Ed Hardy is the owner of a complex legacy, a bit like Von Dutch, the custom motorcycle graphic designer who became reduced to his gaudy caps. Hardy isn't too different. Many people know the name as a rum collaboration or garish hoody - less know that he was a tattooing pioneer and even less still about how deep his artistic influence runs.
Thankfully, this lack of knowledge is about to be remedied as Hardy now has his first retrospective at de Young Museum in San Francisco. The museum has chosen their subject for his ultimate dedication to his practice and his wide-ranging, multi-cultured and multi-generational reputation and style.
Through a lifetime of honing his craft, Hardy defined American 'old school' tattooing before going on to re-define it. His style, and tattoos, are still common today. It's very rare that you'll see anyone with a traditional sleeve that wasn't directly influenced by the work of 'Don' Ed Hardy.
Tattooing lies in the undisclosed area between art and craft, between your own self-expression and being able to accurately channel others'. Hardy came from tattooing at a time when it was still very much a spit 'n' sawdust ordeal. Sailors would line up to get their loved ones name or another of the iconic flash that was for sale and tacked up on the walls. They'd line up one after the other, choosing Hardy's famous hand to leave them a permanent reminder of their life-to-date.
Deeper Than Skin goes beyond simply collecting images by and about him, instead, it chooses artefacts that best depict his life, showing an intricate and in-depth appraisal of what he does, but most importantly - it doesn't leave out the wheres, whys and hows.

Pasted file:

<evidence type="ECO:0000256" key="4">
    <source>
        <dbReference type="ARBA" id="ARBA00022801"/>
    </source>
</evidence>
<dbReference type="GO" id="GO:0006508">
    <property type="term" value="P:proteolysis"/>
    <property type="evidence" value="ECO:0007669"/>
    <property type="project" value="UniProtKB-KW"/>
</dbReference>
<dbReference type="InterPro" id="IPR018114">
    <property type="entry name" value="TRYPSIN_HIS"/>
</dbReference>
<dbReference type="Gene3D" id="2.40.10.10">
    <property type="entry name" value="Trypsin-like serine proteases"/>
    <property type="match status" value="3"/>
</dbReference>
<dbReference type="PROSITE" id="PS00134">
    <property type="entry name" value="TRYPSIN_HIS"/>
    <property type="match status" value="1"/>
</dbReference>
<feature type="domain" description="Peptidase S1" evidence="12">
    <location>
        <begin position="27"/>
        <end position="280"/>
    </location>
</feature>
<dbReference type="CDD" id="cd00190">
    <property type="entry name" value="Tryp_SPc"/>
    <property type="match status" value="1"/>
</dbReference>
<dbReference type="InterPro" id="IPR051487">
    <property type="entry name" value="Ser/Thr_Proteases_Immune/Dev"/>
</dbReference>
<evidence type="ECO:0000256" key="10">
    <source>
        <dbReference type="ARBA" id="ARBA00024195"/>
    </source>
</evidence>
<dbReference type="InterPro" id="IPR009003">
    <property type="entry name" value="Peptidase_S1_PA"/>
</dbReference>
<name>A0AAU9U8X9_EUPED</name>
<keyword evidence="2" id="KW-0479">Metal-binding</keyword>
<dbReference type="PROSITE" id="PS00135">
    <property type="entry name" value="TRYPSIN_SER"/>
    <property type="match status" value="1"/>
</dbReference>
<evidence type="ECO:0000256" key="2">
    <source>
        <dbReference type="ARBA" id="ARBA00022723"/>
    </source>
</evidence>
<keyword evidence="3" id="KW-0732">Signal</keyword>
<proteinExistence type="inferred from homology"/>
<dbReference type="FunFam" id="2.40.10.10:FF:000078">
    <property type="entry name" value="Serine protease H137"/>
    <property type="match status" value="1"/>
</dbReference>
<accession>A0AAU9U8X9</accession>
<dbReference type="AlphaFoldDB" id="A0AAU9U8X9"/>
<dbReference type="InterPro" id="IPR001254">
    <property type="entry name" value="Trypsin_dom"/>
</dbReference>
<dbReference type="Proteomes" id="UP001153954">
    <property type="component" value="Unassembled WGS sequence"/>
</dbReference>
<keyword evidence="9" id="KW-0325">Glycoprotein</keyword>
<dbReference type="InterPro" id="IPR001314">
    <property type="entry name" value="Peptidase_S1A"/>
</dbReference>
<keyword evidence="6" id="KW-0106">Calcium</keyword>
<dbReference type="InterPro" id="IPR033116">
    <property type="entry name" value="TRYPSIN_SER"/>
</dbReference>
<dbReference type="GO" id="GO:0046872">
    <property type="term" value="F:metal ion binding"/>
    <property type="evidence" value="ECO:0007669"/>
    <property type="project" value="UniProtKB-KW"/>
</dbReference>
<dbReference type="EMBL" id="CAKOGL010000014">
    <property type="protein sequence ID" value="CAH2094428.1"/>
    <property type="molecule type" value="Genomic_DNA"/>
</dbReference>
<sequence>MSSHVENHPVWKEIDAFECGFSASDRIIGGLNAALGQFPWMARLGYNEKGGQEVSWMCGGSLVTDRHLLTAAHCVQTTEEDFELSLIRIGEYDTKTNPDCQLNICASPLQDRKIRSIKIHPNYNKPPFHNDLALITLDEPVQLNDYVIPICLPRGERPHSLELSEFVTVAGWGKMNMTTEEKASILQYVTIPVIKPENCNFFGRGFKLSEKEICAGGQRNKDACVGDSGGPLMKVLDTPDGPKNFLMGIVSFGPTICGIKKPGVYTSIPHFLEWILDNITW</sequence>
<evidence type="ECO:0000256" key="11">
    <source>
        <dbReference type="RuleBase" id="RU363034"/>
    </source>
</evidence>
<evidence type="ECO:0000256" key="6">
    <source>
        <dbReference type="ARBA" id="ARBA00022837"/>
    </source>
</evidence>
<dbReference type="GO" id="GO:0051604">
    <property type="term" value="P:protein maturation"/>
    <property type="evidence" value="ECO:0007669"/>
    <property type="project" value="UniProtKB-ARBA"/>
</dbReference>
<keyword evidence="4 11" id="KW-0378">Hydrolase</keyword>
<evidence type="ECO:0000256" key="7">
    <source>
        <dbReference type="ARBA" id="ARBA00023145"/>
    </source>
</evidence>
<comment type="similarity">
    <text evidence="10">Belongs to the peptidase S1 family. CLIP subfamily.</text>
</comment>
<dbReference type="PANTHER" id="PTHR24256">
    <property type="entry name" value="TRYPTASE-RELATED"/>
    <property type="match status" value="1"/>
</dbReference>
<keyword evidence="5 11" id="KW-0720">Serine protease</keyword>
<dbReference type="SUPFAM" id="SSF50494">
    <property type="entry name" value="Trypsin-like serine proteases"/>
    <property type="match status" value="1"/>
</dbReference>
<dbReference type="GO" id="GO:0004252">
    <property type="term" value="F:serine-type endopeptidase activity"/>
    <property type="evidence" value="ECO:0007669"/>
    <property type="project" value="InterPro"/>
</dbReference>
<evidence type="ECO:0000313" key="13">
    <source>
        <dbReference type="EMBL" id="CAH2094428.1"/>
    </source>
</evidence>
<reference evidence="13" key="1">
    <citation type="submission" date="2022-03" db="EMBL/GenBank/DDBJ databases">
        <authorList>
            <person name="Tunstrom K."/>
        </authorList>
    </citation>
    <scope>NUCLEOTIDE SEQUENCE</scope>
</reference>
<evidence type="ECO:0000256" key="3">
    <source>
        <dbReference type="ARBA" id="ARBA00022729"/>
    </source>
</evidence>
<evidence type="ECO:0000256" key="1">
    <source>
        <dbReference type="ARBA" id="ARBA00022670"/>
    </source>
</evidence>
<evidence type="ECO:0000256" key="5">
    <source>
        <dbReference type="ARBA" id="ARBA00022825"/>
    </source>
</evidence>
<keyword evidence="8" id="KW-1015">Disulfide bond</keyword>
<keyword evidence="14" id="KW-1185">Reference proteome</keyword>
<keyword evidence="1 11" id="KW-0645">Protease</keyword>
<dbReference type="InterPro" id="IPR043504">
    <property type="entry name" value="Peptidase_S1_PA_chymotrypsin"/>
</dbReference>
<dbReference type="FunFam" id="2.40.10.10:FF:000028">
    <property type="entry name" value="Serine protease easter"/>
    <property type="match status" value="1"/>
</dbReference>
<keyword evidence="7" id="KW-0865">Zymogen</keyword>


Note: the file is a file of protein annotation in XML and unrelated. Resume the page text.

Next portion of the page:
Some of the drawings go back as far as his 10 year-old self's obsession with tattoo culture. As his mind developed and refined, the exhibition begins to take an almost ethnographic approach to analysing his life, with photographs documenting his life in California, particularly the tattoo parlours of Long Beach Pike.
Maturing into teenage and early-20s life, Hardy's interest then began to overlap with the aforementioned Von Dutch, as he became enthused with custom car culture and hot rod customisation - his sense of true Americana developing here, besides his eye for the bold and iconoclastic logo, images and symbols.
University followed and his abilities quickly attracted the attention of his peers and teachers who urged him to further his education at Yale. Hardy saw no use in this, and thought that tattooing would be the nobler path. Follow it he did, bringing back to the fore America's attention to the medium of ink-on-skin. In his mind, it was a long forgotten folk art and he was helping to revive it.
Mid-60s America was a great time and place to be alive, with contemporary ideas of society, art and culture constantly being challenged with new cultures and sub-cultures constantly emerging. Hardy, for the entire time, managed never to get swallowed up, instead riding the wave of America's new open-mind.
Beyond tattooing, Hardy took a break at the pinnacle of his career to return to painting, all of which is documented in this exhibition, running from the 13th of July to the 6th of August. In it, we are able to see into the mind of such a notable American, a figure who will be remembered for many things, but probably not what he essentially was - a maverick who helped shape a nation's artistic reputation at a time when some of the best that ever did it were in their prime.
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